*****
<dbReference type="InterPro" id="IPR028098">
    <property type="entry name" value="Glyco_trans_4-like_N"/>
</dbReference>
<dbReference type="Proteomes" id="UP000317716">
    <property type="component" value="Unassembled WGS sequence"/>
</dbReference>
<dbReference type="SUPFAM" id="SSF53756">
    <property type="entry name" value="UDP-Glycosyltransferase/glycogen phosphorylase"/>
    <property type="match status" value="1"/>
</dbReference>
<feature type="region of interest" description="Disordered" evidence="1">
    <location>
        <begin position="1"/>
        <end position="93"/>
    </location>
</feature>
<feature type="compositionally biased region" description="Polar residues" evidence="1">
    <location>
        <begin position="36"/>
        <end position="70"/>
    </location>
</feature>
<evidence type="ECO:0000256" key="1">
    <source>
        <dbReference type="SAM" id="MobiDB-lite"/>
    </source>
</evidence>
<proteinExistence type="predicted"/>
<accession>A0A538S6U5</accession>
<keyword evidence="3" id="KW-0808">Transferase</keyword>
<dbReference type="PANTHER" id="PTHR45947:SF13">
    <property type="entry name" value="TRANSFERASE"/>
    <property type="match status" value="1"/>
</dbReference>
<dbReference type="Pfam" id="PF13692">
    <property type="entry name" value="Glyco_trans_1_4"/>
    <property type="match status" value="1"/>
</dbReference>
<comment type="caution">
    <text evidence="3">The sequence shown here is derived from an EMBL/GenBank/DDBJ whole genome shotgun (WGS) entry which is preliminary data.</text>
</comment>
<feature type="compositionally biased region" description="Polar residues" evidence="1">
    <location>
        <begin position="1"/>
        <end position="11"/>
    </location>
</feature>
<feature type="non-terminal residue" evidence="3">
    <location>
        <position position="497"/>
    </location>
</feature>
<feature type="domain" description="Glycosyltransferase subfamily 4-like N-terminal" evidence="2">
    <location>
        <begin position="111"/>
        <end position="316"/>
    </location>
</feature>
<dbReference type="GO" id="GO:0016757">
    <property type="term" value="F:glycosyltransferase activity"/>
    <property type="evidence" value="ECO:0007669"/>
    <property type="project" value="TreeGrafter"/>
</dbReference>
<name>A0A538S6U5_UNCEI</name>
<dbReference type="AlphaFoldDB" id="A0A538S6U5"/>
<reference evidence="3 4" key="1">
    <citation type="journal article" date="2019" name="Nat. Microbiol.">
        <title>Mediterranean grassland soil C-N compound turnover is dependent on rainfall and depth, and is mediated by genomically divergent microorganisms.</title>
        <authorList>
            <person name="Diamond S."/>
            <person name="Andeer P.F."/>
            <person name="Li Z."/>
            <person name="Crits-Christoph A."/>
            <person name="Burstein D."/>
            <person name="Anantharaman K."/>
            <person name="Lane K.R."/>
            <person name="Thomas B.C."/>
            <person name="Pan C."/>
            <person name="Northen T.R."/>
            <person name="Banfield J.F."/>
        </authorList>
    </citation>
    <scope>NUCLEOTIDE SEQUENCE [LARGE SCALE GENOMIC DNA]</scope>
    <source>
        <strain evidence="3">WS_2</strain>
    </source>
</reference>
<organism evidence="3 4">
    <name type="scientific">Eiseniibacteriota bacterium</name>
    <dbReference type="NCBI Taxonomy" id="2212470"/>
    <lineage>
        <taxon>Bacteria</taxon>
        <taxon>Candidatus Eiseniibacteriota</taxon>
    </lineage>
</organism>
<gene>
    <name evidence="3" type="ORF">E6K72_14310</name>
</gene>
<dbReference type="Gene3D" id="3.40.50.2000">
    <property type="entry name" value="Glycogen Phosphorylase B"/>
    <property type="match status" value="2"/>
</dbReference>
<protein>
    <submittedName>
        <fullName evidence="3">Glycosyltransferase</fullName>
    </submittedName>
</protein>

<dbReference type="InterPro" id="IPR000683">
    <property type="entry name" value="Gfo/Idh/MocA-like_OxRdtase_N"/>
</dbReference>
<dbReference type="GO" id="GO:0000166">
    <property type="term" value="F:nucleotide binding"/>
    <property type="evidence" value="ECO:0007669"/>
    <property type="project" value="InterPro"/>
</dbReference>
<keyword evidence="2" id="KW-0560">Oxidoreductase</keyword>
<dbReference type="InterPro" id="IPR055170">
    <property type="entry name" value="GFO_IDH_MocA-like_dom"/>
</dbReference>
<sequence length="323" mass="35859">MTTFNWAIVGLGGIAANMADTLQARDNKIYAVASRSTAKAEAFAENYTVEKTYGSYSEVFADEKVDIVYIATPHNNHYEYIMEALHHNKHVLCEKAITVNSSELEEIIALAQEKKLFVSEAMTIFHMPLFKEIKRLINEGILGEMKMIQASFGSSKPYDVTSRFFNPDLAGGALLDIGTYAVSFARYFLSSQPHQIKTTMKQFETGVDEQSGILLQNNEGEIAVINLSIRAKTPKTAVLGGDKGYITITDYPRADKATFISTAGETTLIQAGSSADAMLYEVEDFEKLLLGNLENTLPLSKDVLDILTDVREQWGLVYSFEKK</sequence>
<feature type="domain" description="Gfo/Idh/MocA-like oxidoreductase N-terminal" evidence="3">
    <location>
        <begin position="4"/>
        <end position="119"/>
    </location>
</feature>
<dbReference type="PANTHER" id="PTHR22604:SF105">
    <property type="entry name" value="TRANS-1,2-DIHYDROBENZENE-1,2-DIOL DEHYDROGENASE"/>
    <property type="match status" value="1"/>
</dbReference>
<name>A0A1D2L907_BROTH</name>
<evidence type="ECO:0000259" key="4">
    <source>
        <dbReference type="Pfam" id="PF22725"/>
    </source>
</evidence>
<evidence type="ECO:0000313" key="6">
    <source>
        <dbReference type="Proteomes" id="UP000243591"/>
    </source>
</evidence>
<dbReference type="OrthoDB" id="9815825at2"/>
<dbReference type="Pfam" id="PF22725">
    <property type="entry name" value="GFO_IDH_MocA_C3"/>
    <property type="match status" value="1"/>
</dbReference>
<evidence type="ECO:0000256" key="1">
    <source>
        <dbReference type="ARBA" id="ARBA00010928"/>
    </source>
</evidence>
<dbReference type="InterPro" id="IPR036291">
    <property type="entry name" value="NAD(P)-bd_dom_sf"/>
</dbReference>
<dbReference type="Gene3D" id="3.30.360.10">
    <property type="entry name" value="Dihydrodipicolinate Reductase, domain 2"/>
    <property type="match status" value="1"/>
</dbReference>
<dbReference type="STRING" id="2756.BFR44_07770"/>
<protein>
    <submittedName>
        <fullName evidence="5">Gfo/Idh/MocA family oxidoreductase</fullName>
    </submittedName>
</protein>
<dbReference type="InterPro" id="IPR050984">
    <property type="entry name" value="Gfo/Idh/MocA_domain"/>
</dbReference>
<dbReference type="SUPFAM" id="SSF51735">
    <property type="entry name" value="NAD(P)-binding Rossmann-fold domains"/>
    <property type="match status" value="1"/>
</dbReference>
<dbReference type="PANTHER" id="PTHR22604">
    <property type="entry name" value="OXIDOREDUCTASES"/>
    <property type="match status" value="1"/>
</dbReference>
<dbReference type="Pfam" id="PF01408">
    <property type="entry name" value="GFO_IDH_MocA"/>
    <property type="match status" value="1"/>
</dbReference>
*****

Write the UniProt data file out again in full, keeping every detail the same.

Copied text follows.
<dbReference type="InterPro" id="IPR028098">
    <property type="entry name" value="Glyco_trans_4-like_N"/>
</dbReference>
<dbReference type="Proteomes" id="UP000317716">
    <property type="component" value="Unassembled WGS sequence"/>
</dbReference>
<dbReference type="SUPFAM" id="SSF53756">
    <property type="entry name" value="UDP-Glycosyltransferase/glycogen phosphorylase"/>
    <property type="match status" value="1"/>
</dbReference>
<feature type="region of interest" description="Disordered" evidence="1">
    <location>
        <begin position="1"/>
        <end position="93"/>
    </location>
</feature>
<feature type="compositionally biased region" description="Polar residues" evidence="1">
    <location>
        <begin position="36"/>
        <end position="70"/>
    </location>
</feature>
<evidence type="ECO:0000256" key="1">
    <source>
        <dbReference type="SAM" id="MobiDB-lite"/>
    </source>
</evidence>
<proteinExistence type="predicted"/>
<accession>A0A538S6U5</accession>
<keyword evidence="3" id="KW-0808">Transferase</keyword>
<dbReference type="PANTHER" id="PTHR45947:SF13">
    <property type="entry name" value="TRANSFERASE"/>
    <property type="match status" value="1"/>
</dbReference>
<dbReference type="Pfam" id="PF13692">
    <property type="entry name" value="Glyco_trans_1_4"/>
    <property type="match status" value="1"/>
</dbReference>
<comment type="caution">
    <text evidence="3">The sequence shown here is derived from an EMBL/GenBank/DDBJ whole genome shotgun (WGS) entry which is preliminary data.</text>
</comment>
<feature type="compositionally biased region" description="Polar residues" evidence="1">
    <location>
        <begin position="1"/>
        <end position="11"/>
    </location>
</feature>
<feature type="non-terminal residue" evidence="3">
    <location>
        <position position="497"/>
    </location>
</feature>
<feature type="domain" description="Glycosyltransferase subfamily 4-like N-terminal" evidence="2">
    <location>
        <begin position="111"/>
        <end position="316"/>
    </location>
</feature>
<dbReference type="GO" id="GO:0016757">
    <property type="term" value="F:glycosyltransferase activity"/>
    <property type="evidence" value="ECO:0007669"/>
    <property type="project" value="TreeGrafter"/>
</dbReference>
<name>A0A538S6U5_UNCEI</name>
<dbReference type="AlphaFoldDB" id="A0A538S6U5"/>
<reference evidence="3 4" key="1">
    <citation type="journal article" date="2019" name="Nat. Microbiol.">
        <title>Mediterranean grassland soil C-N compound turnover is dependent on rainfall and depth, and is mediated by genomically divergent microorganisms.</title>
        <authorList>
            <person name="Diamond S."/>
            <person name="Andeer P.F."/>
            <person name="Li Z."/>
            <person name="Crits-Christoph A."/>
            <person name="Burstein D."/>
            <person name="Anantharaman K."/>
            <person name="Lane K.R."/>
            <person name="Thomas B.C."/>
            <person name="Pan C."/>
            <person name="Northen T.R."/>
            <person name="Banfield J.F."/>
        </authorList>
    </citation>
    <scope>NUCLEOTIDE SEQUENCE [LARGE SCALE GENOMIC DNA]</scope>
    <source>
        <strain evidence="3">WS_2</strain>
    </source>
</reference>
<organism evidence="3 4">
    <name type="scientific">Eiseniibacteriota bacterium</name>
    <dbReference type="NCBI Taxonomy" id="2212470"/>
    <lineage>
        <taxon>Bacteria</taxon>
        <taxon>Candidatus Eiseniibacteriota</taxon>
    </lineage>
</organism>
<gene>
    <name evidence="3" type="ORF">E6K72_14310</name>
</gene>
<dbReference type="Gene3D" id="3.40.50.2000">
    <property type="entry name" value="Glycogen Phosphorylase B"/>
    <property type="match status" value="2"/>
</dbReference>
<protein>
    <submittedName>
        <fullName evidence="3">Glycosyltransferase</fullName>
    </submittedName>
</protein>

<dbReference type="InterPro" id="IPR000683">
    <property type="entry name" value="Gfo/Idh/MocA-like_OxRdtase_N"/>
</dbReference>
<dbReference type="GO" id="GO:0000166">
    <property type="term" value="F:nucleotide binding"/>
    <property type="evidence" value="ECO:0007669"/>
    <property type="project" value="InterPro"/>
</dbReference>
<keyword evidence="2" id="KW-0560">Oxidoreductase</keyword>
<dbReference type="InterPro" id="IPR055170">
    <property type="entry name" value="GFO_IDH_MocA-like_dom"/>
</dbReference>
<sequence length="323" mass="35859">MTTFNWAIVGLGGIAANMADTLQARDNKIYAVASRSTAKAEAFAENYTVEKTYGSYSEVFADEKVDIVYIATPHNNHYEYIMEALHHNKHVLCEKAITVNSSELEEIIALAQEKKLFVSEAMTIFHMPLFKEIKRLINEGILGEMKMIQASFGSSKPYDVTSRFFNPDLAGGALLDIGTYAVSFARYFLSSQPHQIKTTMKQFETGVDEQSGILLQNNEGEIAVINLSIRAKTPKTAVLGGDKGYITITDYPRADKATFISTAGETTLIQAGSSADAMLYEVEDFEKLLLGNLENTLPLSKDVLDILTDVREQWGLVYSFEKK</sequence>
<feature type="domain" description="Gfo/Idh/MocA-like oxidoreductase N-terminal" evidence="3">
    <location>
        <begin position="4"/>
        <end position="119"/>
    </location>
</feature>
<dbReference type="PANTHER" id="PTHR22604:SF105">
    <property type="entry name" value="TRANS-1,2-DIHYDROBENZENE-1,2-DIOL DEHYDROGENASE"/>
    <property type="match status" value="1"/>
</dbReference>
<name>A0A1D2L907_BROTH</name>
<evidence type="ECO:0000259" key="4">
    <source>
        <dbReference type="Pfam" id="PF22725"/>
    </source>
</evidence>
<evidence type="ECO:0000313" key="6">
    <source>
        <dbReference type="Proteomes" id="UP000243591"/>
    </source>
</evidence>
<dbReference type="OrthoDB" id="9815825at2"/>
<dbReference type="Pfam" id="PF22725">
    <property type="entry name" value="GFO_IDH_MocA_C3"/>
    <property type="match status" value="1"/>
</dbReference>
<evidence type="ECO:0000256" key="1">
    <source>
        <dbReference type="ARBA" id="ARBA00010928"/>
    </source>
</evidence>
<dbReference type="InterPro" id="IPR036291">
    <property type="entry name" value="NAD(P)-bd_dom_sf"/>
</dbReference>
<dbReference type="Gene3D" id="3.30.360.10">
    <property type="entry name" value="Dihydrodipicolinate Reductase, domain 2"/>
    <property type="match status" value="1"/>
</dbReference>
<dbReference type="STRING" id="2756.BFR44_07770"/>
<protein>
    <submittedName>
        <fullName evidence="5">Gfo/Idh/MocA family oxidoreductase</fullName>
    </submittedName>
</protein>
<dbReference type="InterPro" id="IPR050984">
    <property type="entry name" value="Gfo/Idh/MocA_domain"/>
</dbReference>
<dbReference type="SUPFAM" id="SSF51735">
    <property type="entry name" value="NAD(P)-binding Rossmann-fold domains"/>
    <property type="match status" value="1"/>
</dbReference>
<dbReference type="PANTHER" id="PTHR22604">
    <property type="entry name" value="OXIDOREDUCTASES"/>
    <property type="match status" value="1"/>
</dbReference>
<dbReference type="Pfam" id="PF01408">
    <property type="entry name" value="GFO_IDH_MocA"/>
    <property type="match status" value="1"/>
</dbReference>